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Are there healthier hot dog alternatives? Can you eat hot dogs in moderation? Answers to your questions about hot dogs and health

Are there healthier hot dog alternatives? Can you eat hot dogs in moderation? Answers to your questions about hot dogs and health
Are there healthier hot dog alternatives? Can you eat hot dogs in moderation? Answers to your questions about hot dogs and health

Hot dogs are a summertime staple—you can hardly go to a baseball game or a barbecue without experiencing at least one party where someone puts those sticks of meat on the grill. While hot dogs are extremely popular, many of us are aware that they’re pretty high on the list of “not so healthy” foods. What many of us don’t know is why—and if there’s any kind of hot dog that might be a little better for you.

That’s what experts say.

There are many different varieties of hot dogs on the market (including vegan ones), but let’s talk about the most traditional variety, which is a blend of meat, spices, flavorings, and preservatives. Different brands use different ingredients in their products, but traditionally hot dogs are made from pork or a combination of beef and pork. (The fact that hot dogs are a somewhat mysterious meat doesn’t help their cause.)

Nutritionist Michelle Routhenstein tells Yahoo Life that there are a few reasons why hot dogs have a bad reputation – namely because of their “high sodium and fat content, as well as heavily processed preservatives.”

The methods used to make hot dogs typically involve brining and smoking, which can lead to the formation of nitrosamines, Routhenstein says. Nitrosamines are carcinogens – substances linked to cancer and heart disease because they trigger inflammation and oxidative stress in the body, she says. Oxidative stress can lead to cell and tissue damage.

One study found that people who eat about 5 ounces of processed meat (or fewer than two hot dogs) a week have a 46 percent higher risk of heart disease and a 50 percent higher risk of death than people who don’t eat processed meat, Routhenstein notes. A standard hot dog weighs about 1.5 ounces.

Hot dogs fall into the processed meat category, along with ham, sausages, corned beef and biltong or beef jerky. “Animal-sourced hot dogs are classified as a Group 1 carcinogen by the World Health Organization, meaning the scientific evidence that they cause cancer is as strong as that for smoking and asbestos,” nutritionist Kaytee Hadley tells Yahoo Life.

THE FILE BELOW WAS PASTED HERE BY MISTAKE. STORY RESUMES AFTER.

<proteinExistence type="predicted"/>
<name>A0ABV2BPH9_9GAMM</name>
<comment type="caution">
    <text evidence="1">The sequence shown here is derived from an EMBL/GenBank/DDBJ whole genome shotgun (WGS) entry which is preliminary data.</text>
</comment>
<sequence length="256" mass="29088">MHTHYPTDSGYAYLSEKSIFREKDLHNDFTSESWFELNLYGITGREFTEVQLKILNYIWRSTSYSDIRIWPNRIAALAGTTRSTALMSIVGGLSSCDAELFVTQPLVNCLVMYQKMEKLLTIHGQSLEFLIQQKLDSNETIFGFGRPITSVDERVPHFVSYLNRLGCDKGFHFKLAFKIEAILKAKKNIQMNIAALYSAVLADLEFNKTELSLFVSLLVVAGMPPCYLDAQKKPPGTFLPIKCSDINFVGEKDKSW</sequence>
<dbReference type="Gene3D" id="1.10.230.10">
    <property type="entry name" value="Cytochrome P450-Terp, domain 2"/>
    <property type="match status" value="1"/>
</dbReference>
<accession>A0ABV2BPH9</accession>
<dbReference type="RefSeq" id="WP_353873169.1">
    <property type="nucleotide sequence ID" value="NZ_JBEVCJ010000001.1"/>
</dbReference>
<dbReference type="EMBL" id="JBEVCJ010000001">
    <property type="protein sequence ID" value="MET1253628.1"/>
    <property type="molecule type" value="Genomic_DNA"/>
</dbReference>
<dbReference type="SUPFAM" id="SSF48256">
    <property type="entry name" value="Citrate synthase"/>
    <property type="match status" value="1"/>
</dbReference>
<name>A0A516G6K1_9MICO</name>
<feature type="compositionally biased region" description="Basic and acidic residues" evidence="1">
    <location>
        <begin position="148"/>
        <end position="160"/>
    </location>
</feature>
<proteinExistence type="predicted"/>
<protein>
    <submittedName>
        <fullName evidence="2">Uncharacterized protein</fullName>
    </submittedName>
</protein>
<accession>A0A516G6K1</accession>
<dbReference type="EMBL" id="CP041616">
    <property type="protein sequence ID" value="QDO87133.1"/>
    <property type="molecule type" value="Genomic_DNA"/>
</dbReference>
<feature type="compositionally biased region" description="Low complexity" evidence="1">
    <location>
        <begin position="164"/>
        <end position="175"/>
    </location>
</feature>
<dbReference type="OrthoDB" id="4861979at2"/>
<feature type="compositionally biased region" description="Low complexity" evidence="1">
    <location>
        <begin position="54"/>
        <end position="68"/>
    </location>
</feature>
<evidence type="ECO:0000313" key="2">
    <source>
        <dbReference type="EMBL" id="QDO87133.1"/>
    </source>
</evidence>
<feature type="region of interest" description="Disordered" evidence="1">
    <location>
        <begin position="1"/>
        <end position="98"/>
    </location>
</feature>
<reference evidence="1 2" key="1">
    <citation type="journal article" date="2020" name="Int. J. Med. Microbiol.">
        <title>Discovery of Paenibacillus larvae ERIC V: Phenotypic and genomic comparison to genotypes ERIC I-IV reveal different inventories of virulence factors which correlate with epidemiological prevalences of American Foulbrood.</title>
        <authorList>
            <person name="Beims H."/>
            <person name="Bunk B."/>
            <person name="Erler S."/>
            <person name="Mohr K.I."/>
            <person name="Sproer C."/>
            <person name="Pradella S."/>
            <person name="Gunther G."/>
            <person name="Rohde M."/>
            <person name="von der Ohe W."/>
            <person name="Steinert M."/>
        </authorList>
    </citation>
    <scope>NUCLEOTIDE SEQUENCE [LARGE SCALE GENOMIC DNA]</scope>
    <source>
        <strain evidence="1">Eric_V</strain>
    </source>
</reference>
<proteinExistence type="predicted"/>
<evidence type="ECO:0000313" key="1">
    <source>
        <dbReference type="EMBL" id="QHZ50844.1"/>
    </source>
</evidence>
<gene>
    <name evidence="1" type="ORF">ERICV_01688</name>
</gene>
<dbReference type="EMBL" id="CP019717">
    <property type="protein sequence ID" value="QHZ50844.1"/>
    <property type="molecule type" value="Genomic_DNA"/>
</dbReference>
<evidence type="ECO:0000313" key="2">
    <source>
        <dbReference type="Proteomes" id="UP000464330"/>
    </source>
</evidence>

If you’re wary of traditional hot dogs, you might think turkey sausages are a better alternative. But that’s not the case, says Hadley. “Eating red meat is worse for human health than poultry in many ways, but that’s not true for processed meats like hot dogs,” she says. “The negative effects are largely due to the way the meat is processed, not just what animal it comes from. The studies linking processed meat to cancer included poultry, so while you’re probably consuming less saturated fat, all of the other risk factors still apply.”

Hadley says vegan hot dogs, such as those made by Impossible Foods, may be a better alternative because “processing and cooking plants does not produce the same high levels of toxic compounds as animal meat.”

Many plant-based alternatives also contain less saturated fat and sodium, she says, and they contain no cholesterol. “Take Impossible hot dogs, for example, which have 0 milligrams of cholesterol, 50% less saturated fat and 45% less total fat than animal-based hot dogs,” says Hadley, “as well as 12 grams of protein per serving.”

Experts are divided on this issue. Hadley recommends limiting hot dog consumption to “special occasions and a few times a year” because of the cancer risk associated with eating processed meat. Routhenstein recommends eating hot dogs only once a month or less.

However, nutritionist Stephanie Van’t Zelfden tells Yahoo Life that she prefers her clients to take a moderate approach to their diets, saying hot dogs can “absolutely” be part of an overall “nutritious and balanced diet.”

“I would consider a ‘healthy’ hot dog to be the hot dog you like,” she explains. “You don’t have to choose a hot dog with turkey or plant-based ingredients if you don’t like them – you’ll just find yourself looking for something else to eat because you won’t be full.”

Instead, she suggests adding some healthy sides to your hot dog menu. For example, you can “add vegetables on top like you would on a Chicago-style hot dog, or a side of fruits, vegetables or whole grains to give your hot dog extra nutrients.”

Routhenstein says it’s ultimately about “balancing the plate.” While a hot dog may fit occasionally, she recommends focusing on “lean protein and complex carbohydrates” at most meals.

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